“Nuestros salvajes filipinos”: Settler Encounters and Black Indigeneities in Mexico and the Philippines


  • Sony Coráñez Bolton Amherst College


Ethnology; Blackness; Indigeneity; Mestizaje; Race; Philippines


In this essay I develop a relational analysis placing Asian and Latin American racial discourses into conversation. My analysis here seeks to grasp with greater clarity the discrepant ways that Blackness, Indigeneity, and Asian identities are articulated in distinctly and distantly elaborated nation-building projects through mestizaje—a Philippine mestizaje and one originating in Mexico. I move us through an analysis of both Pedro A. Paterno’s ethnological study on Indigenous Philippine Blackness, Los Itas (1915), and José Vasconcelos’s La raza cósmica (1925) as part of a global mestizo archive that is situated in the longue durée of the nineteenth century. The Aetas (or Itas), also commonly known by the Spanish term “Negritos,” are a community of phenotypically Black peoples that inhabit the mountainous regions of the northern Philippines in the island group known as Luzon. They have been a well-known community in the historical and cultural construction of Filipino racial identity. I examine the ways that the Aetas offered evidence of a Blackness that was transformed into a marker indexing the retrogression and development of the “Orient.” The dyad of civilization and barbarism in the Philippines pivoted on the dialectical antinomy of the Orient and Blackness. While the Philippines was not a site of and was far-removed from the transatlantic world, the physical darkness and qualitative Blackness of Indigenous peoples in the Philippines, the Indian subcontinent, and the Antipodes braid together the logics of Orientalism and Blackness in ways that are of interest to a transnational vista of race. This gesture of theoretical braiding of racial logics seemingly more germane to the Atlantic world with racial discourse in the Philippines invites questions on the ways that Blackness and Indigeneity in US-based and Latin American scholarship are treated. In the final analysis, I argue that through the comparison of these different mestizajes that the Asian political subject formation breaks from Indigeneity through the disarticulation of both Asianness and Indianness from Blackness. However, Blackness, as I'll explore, counterintuitively serves as a foundational heuristic device articulating Philippine racial identity through the prism of settler-native encounter. In my view, the racial scientific basis for Philippine racial identity being rooted in a conquest narrative of Malays conquering Indigenous “Filipinos” whose primitivity is indexed by Blackness has the potential to greatly reshape Philippine and Filipinx historiographies of race. This case study, I argue, provides compelling historical paradigms for thinking creatively and in coalition across Asian American, Latinx, Black, and Indigenous community and political formations in the present.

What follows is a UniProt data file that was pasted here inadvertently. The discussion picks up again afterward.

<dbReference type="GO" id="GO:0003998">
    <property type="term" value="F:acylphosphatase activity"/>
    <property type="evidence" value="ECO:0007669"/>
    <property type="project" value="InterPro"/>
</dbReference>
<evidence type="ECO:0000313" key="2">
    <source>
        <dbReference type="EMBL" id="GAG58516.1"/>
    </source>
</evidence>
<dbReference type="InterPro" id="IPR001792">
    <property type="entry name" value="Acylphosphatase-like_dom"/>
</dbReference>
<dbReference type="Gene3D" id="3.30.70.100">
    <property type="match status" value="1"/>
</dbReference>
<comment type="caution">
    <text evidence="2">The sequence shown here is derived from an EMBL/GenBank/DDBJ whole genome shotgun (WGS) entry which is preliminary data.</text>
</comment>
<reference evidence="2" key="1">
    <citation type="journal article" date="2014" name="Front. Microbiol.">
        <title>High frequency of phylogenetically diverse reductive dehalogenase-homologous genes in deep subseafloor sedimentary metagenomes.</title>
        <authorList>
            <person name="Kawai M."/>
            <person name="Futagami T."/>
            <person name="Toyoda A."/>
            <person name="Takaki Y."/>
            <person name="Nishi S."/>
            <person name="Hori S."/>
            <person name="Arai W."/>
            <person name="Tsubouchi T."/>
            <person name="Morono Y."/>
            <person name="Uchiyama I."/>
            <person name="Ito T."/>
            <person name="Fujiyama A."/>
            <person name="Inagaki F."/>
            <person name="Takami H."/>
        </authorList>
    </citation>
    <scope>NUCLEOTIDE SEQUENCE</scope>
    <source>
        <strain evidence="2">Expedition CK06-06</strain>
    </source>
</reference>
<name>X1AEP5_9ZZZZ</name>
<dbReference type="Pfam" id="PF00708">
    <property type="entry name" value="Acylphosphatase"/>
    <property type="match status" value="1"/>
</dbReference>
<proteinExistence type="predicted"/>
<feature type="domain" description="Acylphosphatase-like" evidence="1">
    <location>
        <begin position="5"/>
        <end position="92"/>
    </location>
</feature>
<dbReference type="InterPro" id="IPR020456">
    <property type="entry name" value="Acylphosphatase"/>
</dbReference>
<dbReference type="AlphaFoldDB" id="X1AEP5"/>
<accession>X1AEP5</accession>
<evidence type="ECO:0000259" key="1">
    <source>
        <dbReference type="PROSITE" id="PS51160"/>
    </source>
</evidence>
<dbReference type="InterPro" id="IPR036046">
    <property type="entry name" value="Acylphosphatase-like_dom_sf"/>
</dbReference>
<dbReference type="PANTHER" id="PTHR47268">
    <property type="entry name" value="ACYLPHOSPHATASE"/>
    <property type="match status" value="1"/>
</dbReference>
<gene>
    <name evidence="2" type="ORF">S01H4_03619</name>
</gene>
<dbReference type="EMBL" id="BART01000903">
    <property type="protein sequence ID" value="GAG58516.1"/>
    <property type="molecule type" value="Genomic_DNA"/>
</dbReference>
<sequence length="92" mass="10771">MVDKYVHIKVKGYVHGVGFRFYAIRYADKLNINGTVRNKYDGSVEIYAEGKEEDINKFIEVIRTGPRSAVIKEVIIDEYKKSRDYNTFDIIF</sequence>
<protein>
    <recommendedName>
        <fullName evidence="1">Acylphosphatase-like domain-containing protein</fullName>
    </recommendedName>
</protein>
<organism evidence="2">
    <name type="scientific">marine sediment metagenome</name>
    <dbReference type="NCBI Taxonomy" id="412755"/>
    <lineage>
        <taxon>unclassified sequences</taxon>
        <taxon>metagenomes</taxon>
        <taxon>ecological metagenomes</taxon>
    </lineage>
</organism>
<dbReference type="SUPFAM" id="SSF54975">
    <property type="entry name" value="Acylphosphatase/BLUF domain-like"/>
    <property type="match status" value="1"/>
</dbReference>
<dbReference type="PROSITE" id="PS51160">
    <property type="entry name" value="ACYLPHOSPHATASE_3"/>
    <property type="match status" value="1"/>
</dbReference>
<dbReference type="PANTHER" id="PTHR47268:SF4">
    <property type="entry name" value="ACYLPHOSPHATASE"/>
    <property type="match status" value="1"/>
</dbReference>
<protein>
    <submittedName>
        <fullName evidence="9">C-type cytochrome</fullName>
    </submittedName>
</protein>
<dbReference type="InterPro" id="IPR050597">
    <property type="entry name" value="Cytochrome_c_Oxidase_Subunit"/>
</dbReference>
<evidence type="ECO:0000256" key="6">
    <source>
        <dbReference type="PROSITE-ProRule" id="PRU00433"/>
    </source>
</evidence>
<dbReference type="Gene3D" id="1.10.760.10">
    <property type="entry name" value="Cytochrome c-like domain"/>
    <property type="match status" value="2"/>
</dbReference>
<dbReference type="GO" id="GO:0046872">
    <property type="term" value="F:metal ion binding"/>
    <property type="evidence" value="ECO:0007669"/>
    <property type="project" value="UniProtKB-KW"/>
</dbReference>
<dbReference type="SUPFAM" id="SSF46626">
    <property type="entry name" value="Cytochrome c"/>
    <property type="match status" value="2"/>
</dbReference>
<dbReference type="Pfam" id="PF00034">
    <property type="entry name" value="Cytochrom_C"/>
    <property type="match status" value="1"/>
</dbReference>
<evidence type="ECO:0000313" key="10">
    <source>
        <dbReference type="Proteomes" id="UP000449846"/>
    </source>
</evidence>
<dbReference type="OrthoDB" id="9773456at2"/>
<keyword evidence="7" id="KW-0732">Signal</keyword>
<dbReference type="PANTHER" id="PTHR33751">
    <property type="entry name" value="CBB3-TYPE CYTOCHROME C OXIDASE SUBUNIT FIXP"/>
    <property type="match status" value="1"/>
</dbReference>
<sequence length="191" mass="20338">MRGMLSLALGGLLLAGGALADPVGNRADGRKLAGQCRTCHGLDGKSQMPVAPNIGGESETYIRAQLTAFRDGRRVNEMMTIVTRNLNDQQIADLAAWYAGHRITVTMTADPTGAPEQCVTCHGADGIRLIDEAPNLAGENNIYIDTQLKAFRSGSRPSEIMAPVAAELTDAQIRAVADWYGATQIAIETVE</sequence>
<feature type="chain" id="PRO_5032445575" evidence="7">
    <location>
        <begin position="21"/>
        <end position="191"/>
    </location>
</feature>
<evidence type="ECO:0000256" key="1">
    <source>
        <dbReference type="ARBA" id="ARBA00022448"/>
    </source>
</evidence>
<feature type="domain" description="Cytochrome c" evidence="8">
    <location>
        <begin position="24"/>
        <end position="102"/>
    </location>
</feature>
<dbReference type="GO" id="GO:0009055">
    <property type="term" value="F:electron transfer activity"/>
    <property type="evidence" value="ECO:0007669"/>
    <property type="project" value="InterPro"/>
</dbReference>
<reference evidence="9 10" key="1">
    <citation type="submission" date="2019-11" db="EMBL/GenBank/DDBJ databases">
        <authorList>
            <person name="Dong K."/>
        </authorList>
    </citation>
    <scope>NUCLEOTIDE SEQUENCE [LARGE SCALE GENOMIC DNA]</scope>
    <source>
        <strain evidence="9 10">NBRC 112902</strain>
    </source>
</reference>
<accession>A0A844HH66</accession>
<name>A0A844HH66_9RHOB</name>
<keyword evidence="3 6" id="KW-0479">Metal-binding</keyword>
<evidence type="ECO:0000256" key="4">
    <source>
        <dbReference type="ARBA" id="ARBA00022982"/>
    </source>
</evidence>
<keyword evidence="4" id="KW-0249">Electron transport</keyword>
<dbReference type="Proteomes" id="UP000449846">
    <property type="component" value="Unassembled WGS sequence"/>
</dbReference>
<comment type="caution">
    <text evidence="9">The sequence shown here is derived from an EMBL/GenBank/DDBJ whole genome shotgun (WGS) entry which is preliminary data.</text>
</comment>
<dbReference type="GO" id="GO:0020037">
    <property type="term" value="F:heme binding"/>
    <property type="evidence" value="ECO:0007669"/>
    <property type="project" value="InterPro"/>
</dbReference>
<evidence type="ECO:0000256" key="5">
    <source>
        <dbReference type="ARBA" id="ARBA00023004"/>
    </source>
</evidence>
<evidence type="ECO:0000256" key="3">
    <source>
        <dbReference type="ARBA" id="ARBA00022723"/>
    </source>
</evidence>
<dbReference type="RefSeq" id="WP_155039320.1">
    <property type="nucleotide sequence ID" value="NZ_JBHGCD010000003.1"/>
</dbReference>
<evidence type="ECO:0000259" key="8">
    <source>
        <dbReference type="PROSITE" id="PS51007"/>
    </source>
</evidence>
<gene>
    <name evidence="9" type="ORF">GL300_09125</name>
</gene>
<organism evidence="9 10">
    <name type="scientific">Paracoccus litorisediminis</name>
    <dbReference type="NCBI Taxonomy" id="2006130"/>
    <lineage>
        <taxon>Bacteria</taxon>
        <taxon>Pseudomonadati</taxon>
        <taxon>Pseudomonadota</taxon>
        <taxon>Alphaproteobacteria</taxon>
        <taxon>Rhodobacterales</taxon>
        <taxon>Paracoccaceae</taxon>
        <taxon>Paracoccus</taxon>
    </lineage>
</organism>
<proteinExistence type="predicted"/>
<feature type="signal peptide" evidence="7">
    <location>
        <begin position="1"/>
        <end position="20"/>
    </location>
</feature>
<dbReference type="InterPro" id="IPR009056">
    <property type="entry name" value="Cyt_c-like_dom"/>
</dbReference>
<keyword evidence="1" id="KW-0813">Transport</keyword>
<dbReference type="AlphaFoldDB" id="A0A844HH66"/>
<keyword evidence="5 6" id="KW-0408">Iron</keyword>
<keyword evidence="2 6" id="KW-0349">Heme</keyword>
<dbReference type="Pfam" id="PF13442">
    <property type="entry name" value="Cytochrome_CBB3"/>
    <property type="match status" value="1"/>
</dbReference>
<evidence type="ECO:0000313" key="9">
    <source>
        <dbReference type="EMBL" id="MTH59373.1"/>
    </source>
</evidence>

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How to Cite

Coráñez Bolton, S. (2023). “Nuestros salvajes filipinos”: Settler Encounters and Black Indigeneities in Mexico and the Philippines. Periphērica: Journal of Social, Cultural, and Literary History, 2(2). Retrieved from https://journals.oregondigital.org/peripherica/article/view/6012



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